/content/dam/fundacion-banco-santander/es/imagenes/cultura/arte/coleccion/obras/A-0146-H_retrato_de_caballero_media-1920.jpg != null ? bannerSimple.alt : true}

Antonio María Esquivel (Seville, 1806 – Madrid, 1857)

Portrait of a Gentleman



Oil on canvas, 72.5 x 59 cm


Signed at the bottom left: "A. M. Esquivel"

Trained at the Academy of Fine Arts in Seville, the city where he began his artistic career, Antonio María Esquivel moved to Madrid in 1831 with the assistance of Julian Benjamin Williams, a British diplomat and collector. In the capital he attended classes at the Academy of Fine Arts of San Fernando, where he later became a teacher and fellow, and actively participated in the leading cultural circles of Romantic Madrid, portraying many of its most prominent figures in one of his best-known paintings, Contemporary Poets: A Reading by Zorilla in the Painter's Studio (1846, Museo del Prado). In 1837 he helped to found the Artistic and Literary Lyceum, whose members generously supported him during the two years of blindness he suffered due to illness in 1838. After recovering his sight, Esquivel resumed his career and went on to paint most of the works that would enshrine him as one of the great names of 19th-century Spanish painting. Until his untimely death, he enjoyed the favour and esteem of the royal family and some of the leading personalities of his day, including Dean Manuel López Cepero.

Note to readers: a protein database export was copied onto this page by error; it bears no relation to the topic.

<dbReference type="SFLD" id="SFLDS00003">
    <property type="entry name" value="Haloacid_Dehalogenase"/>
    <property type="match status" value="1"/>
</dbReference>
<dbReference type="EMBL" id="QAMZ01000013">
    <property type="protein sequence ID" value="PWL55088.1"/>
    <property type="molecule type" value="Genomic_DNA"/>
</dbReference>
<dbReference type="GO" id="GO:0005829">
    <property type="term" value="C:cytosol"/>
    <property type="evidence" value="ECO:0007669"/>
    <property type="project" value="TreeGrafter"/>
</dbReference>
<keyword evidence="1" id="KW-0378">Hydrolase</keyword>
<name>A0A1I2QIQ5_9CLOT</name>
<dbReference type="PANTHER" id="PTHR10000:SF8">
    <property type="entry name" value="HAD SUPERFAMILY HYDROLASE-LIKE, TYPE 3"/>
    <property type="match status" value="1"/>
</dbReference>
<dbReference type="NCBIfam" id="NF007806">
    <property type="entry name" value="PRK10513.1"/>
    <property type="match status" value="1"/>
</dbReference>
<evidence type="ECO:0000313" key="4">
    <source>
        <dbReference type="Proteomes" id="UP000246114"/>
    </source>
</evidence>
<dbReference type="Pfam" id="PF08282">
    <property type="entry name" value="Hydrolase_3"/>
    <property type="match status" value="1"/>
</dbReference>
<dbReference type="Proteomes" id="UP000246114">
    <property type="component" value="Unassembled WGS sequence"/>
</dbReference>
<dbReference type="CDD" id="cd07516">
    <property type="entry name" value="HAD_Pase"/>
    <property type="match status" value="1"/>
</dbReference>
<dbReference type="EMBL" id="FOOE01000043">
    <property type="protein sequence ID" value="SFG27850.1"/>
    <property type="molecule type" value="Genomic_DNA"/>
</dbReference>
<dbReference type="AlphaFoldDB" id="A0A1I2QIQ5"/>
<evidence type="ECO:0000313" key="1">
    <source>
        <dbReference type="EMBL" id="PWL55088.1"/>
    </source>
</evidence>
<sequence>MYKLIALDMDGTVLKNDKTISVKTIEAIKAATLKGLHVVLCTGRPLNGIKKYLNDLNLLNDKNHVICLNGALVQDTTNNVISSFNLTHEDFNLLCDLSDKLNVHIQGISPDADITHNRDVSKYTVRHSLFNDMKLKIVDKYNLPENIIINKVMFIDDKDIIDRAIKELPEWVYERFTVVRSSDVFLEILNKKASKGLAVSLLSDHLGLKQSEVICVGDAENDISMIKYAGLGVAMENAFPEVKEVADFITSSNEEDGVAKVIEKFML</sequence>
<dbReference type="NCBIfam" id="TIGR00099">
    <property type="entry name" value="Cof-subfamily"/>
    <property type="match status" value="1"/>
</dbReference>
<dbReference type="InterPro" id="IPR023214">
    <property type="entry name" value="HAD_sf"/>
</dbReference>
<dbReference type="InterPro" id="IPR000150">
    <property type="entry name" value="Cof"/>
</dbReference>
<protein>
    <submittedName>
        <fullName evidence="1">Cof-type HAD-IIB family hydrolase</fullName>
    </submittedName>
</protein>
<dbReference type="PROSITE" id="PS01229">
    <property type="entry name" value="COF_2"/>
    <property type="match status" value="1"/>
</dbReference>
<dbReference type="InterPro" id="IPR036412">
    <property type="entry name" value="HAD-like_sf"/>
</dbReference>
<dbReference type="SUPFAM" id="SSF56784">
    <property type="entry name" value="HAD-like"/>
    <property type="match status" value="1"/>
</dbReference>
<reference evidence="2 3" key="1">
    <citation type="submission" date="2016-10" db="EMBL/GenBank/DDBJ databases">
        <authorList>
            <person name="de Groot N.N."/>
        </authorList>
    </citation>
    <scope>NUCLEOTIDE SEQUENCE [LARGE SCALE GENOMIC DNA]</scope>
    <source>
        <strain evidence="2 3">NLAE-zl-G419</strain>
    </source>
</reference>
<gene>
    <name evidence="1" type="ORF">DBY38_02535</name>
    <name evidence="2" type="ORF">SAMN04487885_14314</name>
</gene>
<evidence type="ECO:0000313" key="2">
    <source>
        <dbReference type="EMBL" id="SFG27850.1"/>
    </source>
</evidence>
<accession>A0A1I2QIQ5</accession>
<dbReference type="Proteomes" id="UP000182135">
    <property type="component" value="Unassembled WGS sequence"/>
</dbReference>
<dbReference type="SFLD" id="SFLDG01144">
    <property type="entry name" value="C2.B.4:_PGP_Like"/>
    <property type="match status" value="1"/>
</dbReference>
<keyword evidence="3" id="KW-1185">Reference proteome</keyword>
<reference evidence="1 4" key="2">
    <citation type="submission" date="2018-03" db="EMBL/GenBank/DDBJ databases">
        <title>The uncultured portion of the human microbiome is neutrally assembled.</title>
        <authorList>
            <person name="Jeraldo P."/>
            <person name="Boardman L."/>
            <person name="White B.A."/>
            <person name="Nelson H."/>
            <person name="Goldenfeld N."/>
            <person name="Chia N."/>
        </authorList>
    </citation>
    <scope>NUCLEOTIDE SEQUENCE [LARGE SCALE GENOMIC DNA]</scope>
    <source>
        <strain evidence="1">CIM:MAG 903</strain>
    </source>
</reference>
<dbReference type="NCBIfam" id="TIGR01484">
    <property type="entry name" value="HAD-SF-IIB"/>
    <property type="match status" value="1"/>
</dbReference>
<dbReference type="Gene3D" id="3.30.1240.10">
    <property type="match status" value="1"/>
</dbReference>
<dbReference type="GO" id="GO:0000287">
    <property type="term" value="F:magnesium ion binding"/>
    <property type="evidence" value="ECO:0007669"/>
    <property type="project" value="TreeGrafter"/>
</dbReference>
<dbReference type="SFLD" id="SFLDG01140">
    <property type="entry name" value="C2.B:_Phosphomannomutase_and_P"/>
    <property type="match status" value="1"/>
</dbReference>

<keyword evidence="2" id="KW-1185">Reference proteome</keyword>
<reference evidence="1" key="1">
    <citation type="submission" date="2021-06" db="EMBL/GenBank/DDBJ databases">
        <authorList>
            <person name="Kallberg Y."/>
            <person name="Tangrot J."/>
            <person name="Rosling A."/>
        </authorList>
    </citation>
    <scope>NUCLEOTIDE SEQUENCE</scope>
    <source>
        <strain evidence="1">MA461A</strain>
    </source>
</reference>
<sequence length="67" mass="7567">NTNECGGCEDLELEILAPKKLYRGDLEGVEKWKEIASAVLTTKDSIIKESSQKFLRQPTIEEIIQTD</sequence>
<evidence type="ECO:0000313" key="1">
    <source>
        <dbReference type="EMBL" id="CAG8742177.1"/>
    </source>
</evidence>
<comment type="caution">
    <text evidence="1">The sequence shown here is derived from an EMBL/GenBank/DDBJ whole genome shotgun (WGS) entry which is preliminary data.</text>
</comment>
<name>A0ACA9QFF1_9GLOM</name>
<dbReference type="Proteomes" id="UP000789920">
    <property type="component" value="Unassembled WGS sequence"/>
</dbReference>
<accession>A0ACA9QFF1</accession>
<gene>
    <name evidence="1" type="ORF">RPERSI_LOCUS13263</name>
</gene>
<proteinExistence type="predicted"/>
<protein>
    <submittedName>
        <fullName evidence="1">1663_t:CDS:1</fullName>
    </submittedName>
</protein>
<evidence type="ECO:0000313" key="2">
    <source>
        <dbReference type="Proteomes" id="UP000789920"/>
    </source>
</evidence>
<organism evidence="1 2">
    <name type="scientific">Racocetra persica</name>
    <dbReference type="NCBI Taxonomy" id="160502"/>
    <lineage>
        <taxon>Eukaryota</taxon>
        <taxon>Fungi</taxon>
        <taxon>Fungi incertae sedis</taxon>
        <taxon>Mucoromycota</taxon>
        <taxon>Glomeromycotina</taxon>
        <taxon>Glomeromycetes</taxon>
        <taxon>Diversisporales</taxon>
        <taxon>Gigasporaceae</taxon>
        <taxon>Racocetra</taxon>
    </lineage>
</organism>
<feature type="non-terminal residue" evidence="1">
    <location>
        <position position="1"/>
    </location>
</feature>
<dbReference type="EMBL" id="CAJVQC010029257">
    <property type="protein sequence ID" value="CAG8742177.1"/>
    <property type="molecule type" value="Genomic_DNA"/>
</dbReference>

Esquivel's notable efforts as a theorist and polemicist also led him to participate in some of the principal artistic debates in the capital during the mid-19th century, becoming a champion of national tradition, in consonance with his own work. As a result of his teaching activity, he published a treatise on pictorial anatomy for the education of young artists.

Although he painted brilliant compositions, mostly on religious and mythological themes, Esquivel's fame and fortune was largely owing to his skill in portraiture. In this genre, which also allowed him to demonstrate his talent as a miniaturist, he proved to be particularly prolific. We see this in the different typologies, some derived from English tradition, with which he strove to cater for patrons in Isabelline society, and which constituted novel contributions to the Spanish art world.

To satisfy the demand of the prosperous bourgeoisie and make ends meet in the difficult early days of his career, during his first years in Madrid the artist produced a considerable number of portraits in a style intended strictly for the private sphere, of which this Portrait of a Gentleman is a good example. In these small-format works, usually long bust-length portraits, the sitter is treated with intimate familiarity and an intensely formal sobriety, in this case attenuated by the decorative pattern of the meticulously described waistcoat and the red curtain falling from the right over the characteristic neutral ground. Even so, the eye is immediately drawn to the sitter's face and expressive, friendly gaze, rendered with an honesty and faithfulness that bears little resemblance to the idealised features of the stately portraits which Esquivel frequently painted after 1840. [Pedro J. Martínez Plaza]